September 28, 2009

skull & crossbones

Two more hours of hand sewing binding and I've arrived at the tabs. Progress, but not photo worthy progress. Did I mention it was slow going? In the meantime I thought I'd show you the happiest skull and crossbones ever.

My son wanted to join in on embroidery fun so I gave him a piece of leftover adia cloth from the summer corset and told him to draw something to stitch. I never would have come up with something so cool. 

September 25, 2009

3 hours, 45 minutes of progress

It's slow going.

I keep telling myself they way to get better, and quicker, at hand sewing, is to hand sew.

September 23, 2009

a plan for strengthening the back edge

Who am I kidding? A single reed down the center back is going to give, I don't really need to try the stays on the stays to find that out. So the binding that will run around the edges will also go along the center back, and I'll lay another reed in there to strengthen that edge. I placed the 1 inch bias trim along the edge on the face of the stays and stitched it down right against the reed in the center back channel.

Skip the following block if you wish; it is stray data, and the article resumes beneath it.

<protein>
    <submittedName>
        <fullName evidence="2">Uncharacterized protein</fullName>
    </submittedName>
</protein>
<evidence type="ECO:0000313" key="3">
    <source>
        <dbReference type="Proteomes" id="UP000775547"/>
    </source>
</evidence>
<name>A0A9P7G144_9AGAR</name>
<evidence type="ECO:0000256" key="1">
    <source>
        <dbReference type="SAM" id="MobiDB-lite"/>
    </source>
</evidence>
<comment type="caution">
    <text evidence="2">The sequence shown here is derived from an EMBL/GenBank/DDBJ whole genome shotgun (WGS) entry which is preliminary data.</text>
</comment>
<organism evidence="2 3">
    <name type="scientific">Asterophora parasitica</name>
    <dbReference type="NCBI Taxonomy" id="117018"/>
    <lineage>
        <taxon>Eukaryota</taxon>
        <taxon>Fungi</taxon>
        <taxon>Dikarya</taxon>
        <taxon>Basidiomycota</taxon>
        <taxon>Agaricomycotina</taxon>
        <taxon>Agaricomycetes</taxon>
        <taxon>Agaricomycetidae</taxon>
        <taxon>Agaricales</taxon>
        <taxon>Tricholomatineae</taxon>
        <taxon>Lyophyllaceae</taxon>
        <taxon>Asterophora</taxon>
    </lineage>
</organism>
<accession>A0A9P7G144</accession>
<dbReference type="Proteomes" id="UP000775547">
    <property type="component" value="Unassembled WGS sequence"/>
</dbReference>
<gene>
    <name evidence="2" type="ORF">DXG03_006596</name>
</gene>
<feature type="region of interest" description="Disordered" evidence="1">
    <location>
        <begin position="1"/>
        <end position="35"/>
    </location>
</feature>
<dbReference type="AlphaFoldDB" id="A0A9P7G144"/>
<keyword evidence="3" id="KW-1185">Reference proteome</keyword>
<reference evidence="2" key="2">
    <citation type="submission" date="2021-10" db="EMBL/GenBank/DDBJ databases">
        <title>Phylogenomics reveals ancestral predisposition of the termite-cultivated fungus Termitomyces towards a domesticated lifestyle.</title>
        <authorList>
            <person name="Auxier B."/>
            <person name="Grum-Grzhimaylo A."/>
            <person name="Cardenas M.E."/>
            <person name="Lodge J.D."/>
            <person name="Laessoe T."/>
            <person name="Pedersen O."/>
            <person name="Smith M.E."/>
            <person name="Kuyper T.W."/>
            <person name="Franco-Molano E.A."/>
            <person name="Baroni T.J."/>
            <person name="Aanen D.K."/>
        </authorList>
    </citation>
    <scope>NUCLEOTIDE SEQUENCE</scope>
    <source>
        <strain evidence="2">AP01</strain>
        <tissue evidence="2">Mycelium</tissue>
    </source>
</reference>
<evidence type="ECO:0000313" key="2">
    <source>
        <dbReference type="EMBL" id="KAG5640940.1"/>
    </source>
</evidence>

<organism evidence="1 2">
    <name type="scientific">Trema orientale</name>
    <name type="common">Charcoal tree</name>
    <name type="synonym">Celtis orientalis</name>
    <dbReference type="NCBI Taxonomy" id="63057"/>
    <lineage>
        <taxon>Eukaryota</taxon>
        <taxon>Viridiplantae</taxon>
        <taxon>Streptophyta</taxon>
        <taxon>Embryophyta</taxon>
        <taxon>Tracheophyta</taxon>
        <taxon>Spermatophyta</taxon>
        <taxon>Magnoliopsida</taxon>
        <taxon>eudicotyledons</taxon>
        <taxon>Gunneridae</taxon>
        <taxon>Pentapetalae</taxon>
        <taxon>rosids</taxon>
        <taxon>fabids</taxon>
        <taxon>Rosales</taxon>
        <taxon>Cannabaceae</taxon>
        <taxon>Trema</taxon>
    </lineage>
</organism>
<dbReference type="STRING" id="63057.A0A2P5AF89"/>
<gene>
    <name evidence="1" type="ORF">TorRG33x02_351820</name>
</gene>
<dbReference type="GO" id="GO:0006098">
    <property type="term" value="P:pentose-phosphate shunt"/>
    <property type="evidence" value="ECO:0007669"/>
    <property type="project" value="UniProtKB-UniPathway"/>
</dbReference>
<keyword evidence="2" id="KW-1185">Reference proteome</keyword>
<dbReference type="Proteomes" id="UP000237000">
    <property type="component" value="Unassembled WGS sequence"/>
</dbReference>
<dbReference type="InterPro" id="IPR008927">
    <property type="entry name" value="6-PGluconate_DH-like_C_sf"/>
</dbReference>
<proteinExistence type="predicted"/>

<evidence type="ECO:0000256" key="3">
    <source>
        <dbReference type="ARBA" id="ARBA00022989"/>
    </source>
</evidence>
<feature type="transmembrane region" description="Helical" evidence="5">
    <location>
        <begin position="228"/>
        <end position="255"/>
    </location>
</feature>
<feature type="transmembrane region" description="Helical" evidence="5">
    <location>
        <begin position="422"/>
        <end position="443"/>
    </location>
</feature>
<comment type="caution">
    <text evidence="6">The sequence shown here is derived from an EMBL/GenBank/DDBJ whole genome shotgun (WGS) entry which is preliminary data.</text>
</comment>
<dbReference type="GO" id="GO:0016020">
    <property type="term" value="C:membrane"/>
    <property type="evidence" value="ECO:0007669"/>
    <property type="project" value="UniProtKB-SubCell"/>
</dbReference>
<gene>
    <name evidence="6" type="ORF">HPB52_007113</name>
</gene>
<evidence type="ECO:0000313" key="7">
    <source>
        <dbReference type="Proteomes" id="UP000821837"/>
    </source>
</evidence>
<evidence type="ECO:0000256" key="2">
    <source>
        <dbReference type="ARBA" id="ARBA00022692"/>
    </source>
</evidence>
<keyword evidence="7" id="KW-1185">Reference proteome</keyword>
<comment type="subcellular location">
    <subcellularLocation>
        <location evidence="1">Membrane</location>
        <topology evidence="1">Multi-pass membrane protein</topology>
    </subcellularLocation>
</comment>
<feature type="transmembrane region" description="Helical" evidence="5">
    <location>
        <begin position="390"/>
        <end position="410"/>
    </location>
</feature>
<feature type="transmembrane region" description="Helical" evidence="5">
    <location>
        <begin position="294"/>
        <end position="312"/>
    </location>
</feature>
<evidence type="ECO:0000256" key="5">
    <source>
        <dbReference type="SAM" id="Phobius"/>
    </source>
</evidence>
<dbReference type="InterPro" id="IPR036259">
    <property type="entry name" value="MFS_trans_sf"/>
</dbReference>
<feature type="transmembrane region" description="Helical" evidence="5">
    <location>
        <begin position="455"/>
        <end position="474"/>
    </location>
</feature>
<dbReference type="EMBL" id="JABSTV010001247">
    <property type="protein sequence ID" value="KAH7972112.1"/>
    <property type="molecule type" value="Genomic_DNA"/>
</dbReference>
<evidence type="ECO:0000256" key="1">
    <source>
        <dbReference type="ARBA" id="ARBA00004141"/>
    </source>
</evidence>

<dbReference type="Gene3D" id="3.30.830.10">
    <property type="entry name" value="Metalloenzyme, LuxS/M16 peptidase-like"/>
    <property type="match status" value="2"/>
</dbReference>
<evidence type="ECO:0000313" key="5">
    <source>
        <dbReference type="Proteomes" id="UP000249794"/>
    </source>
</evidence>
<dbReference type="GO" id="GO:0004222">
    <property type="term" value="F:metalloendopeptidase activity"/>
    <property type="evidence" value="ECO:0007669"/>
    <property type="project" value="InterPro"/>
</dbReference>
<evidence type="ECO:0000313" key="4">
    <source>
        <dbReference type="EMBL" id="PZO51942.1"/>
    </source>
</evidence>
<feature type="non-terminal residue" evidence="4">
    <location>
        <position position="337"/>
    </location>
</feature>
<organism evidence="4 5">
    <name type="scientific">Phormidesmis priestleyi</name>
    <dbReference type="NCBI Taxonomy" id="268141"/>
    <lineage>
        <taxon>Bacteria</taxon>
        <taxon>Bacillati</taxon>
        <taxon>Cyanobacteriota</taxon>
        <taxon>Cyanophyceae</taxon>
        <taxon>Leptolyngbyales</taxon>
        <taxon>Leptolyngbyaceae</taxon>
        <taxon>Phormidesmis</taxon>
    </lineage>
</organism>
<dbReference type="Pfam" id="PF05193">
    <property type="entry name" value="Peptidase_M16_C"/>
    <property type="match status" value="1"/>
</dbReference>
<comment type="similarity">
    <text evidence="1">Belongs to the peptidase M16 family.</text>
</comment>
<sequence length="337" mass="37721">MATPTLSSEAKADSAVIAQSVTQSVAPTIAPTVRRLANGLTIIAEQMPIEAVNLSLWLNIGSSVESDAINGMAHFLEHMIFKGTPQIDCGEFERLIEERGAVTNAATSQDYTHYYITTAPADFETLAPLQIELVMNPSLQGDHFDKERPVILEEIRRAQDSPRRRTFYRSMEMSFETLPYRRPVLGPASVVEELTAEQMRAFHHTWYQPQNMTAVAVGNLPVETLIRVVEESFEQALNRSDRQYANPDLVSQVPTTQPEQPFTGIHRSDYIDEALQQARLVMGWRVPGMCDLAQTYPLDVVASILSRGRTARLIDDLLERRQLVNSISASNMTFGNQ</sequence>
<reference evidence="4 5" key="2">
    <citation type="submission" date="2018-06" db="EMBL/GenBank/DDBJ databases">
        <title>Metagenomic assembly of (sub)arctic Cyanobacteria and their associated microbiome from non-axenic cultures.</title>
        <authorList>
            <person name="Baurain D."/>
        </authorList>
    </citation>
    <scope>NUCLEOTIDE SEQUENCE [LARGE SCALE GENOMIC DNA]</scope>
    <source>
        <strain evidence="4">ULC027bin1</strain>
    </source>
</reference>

Yep, the binding will all be sewn on by hand. I don't want to chance snapping reeds when wrestling the stays under the sewing machine needle. I thought I was using a back stitch, but realized I'm not. The diagram in my copy of The Complete Book of Embroidery and Embroidery Stitches, by Catherine Christopher, written in 1948,  clearly shows the needle goes back into a spot it earlier came out of. 

Oops. I think my stitch will still be strong enough though. Here are the stitches from the other side.

The reed will be laid in like this.

When I fold the bias over and stitch it down it should look like this.

The binding needs to cover every edge around the stays. I'm going to time how long it takes to do this. The first leg, starting at the bottom cornet of the center back and going just around the top corner, took about an hour and a half. Let's hope I pick up speed. 

September 21, 2009

reed in

The reeds are in. 

The bowed shape magically happened when the horizontal boning was inserted. Here is a view of the neckline from another angle.

The center front is almost 4 inches out from the seam at the underarm. That really helps make that nice conical shape. Here's a shot from above.